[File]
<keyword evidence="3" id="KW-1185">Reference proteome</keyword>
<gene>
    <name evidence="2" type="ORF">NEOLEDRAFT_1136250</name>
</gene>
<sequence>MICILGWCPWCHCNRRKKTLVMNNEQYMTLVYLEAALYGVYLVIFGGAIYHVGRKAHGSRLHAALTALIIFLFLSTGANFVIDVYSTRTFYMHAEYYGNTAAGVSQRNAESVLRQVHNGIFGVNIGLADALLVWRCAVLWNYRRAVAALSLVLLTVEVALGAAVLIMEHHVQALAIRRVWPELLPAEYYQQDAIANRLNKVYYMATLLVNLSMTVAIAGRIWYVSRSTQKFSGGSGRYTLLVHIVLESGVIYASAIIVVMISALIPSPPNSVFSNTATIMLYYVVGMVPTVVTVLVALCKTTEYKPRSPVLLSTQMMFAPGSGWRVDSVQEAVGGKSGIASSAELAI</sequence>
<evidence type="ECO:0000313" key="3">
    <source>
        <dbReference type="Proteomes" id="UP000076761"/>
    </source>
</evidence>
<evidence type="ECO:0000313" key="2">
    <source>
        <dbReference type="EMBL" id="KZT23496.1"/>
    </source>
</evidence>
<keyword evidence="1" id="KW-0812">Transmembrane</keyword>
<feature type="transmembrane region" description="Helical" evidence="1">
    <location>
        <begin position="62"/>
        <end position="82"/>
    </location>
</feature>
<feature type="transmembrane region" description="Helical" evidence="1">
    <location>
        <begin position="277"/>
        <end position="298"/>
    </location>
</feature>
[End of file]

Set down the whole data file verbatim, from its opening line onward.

<keyword evidence="3" id="KW-1185">Reference proteome</keyword>
<gene>
    <name evidence="2" type="ORF">NEOLEDRAFT_1136250</name>
</gene>
<sequence>MICILGWCPWCHCNRRKKTLVMNNEQYMTLVYLEAALYGVYLVIFGGAIYHVGRKAHGSRLHAALTALIIFLFLSTGANFVIDVYSTRTFYMHAEYYGNTAAGVSQRNAESVLRQVHNGIFGVNIGLADALLVWRCAVLWNYRRAVAALSLVLLTVEVALGAAVLIMEHHVQALAIRRVWPELLPAEYYQQDAIANRLNKVYYMATLLVNLSMTVAIAGRIWYVSRSTQKFSGGSGRYTLLVHIVLESGVIYASAIIVVMISALIPSPPNSVFSNTATIMLYYVVGMVPTVVTVLVALCKTTEYKPRSPVLLSTQMMFAPGSGWRVDSVQEAVGGKSGIASSAELAI</sequence>
<evidence type="ECO:0000313" key="3">
    <source>
        <dbReference type="Proteomes" id="UP000076761"/>
    </source>
</evidence>
<evidence type="ECO:0000313" key="2">
    <source>
        <dbReference type="EMBL" id="KZT23496.1"/>
    </source>
</evidence>
<keyword evidence="1" id="KW-0812">Transmembrane</keyword>
<feature type="transmembrane region" description="Helical" evidence="1">
    <location>
        <begin position="62"/>
        <end position="82"/>
    </location>
</feature>
<feature type="transmembrane region" description="Helical" evidence="1">
    <location>
        <begin position="277"/>
        <end position="298"/>
    </location>
</feature>